The man was not innocent, and this was not an accident. He was intentionally breaking a law of God. His sin deserved punishment, and God's punishment for him was just because anyone who sins is deserving of death.
Some argue that the Bible is contradictory because it says that God is holy and rightoeus, yet it seems unfair that God would have a man killed simply for gathering sticks on the Sabbath, which is what Numbers 15:32-36
- 32 While the people of Israel were in the wilderness, they found a man gathering sticks on the Sabbath day. 33 And those who found him gathering sticks brought him to Moses and Aaron and to all the congregation. 34 They put him in custody, because it had not been made clear what should be done to him. 35 And the Lord said to Moses, “The man shall be put to death; all the congregation shall stone him with stones outside the camp.” 36 And all the congregation brought him outside the camp and stoned him to death with stones, as the Lord commanded Moses.
Numbers 15 is not a case of a man not knowing what the law was and simply innocently gathering sticks on the Sabbath. It can be assumed that he knew the law of God and was intentionally breaking God's law in breaking the Sabbath.
The Bible teaches that the just punishment for sin is death.
- For the wages of sin is death, but the free gift of God is eternal life in Christ Jesus our Lord.
Because every human has sinned, God would be just to punish any human with death at any time. So, it was just for God to end the life of this man because he deserved death for his sin.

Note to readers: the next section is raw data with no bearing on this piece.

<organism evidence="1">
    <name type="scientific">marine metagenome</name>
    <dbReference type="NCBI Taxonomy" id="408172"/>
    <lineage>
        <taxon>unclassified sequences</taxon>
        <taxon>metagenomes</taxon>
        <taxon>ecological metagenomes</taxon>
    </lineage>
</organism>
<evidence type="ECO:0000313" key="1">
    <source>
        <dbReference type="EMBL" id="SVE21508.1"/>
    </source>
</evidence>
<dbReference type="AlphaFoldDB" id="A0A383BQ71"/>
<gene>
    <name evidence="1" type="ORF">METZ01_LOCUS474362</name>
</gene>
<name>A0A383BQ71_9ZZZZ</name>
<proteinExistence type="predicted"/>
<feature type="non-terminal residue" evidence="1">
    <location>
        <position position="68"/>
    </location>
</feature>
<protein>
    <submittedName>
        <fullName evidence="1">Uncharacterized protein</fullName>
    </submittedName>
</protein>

If we say that God was being unfair in punishing this man with death, then we are imposing our own moral standard upon God. God is the sovereign creator, which means there cannot be a higher moral standard that God must submit to. Since God Himself is the ultimate moral standard, whatever God chooses to do is by definition right and just.
If you simply don't like what God has chosen to do, that is simply not a good argument. You must demonstrate why God was not fair to do what He did. Where do you get your moral standard from, and why is it legitimate?
In the end, we will find that no moral standard outside the Bible can withstand philosophical scrutiny.
Some people have trouble accepting possible explanations to alleged contradictions in the Bible, especially ones that they consider a stretch. For example, Dan Barker, president of the Freedom From Religion Foundation, says this:
I have received numerous replies from Christians who think that these contradictions are either trivial or easily explained. Yet not a single "explanation" has been convincing.
The fact is that there are plausible explanations for every alleged contradiction in the Bible. That there is a plausible explanation for an alleged contradiction does not mean that it is definitely the correct explanation for the alleged contradiction.
However, as long as a possible explanation has been suggested, then it has been objectively demonstrated that there is no necessary contradiction regarding the Bible verses and passages brought up.
When people like Dan Barker say that they don't find a particular explanation for a contradiction "convincing," then that is merely their opinion. A plausible explanation has been suggested that eliminates the necessary alleged contradiction. They simply don't like it, which is not at all a relevant argument against the explanation.
To read more about solutions to Bible contradictions and difficulties, check out Norman Geisler's The Big Book of Bible Difficulties: Clear and Concise Answers from Genesis to Revelation. While we do not agree with some of Geisler's theology, particularly concerning his view of predestination, this book is still an excellent resource. It is thorough and filled with research.
Another book to check out is Tim Chaffey's Demolishing Supposed Bible Contradictions: Exploring Forty Alleged Contraditions, which also answers many alleged contradictions in the Bible.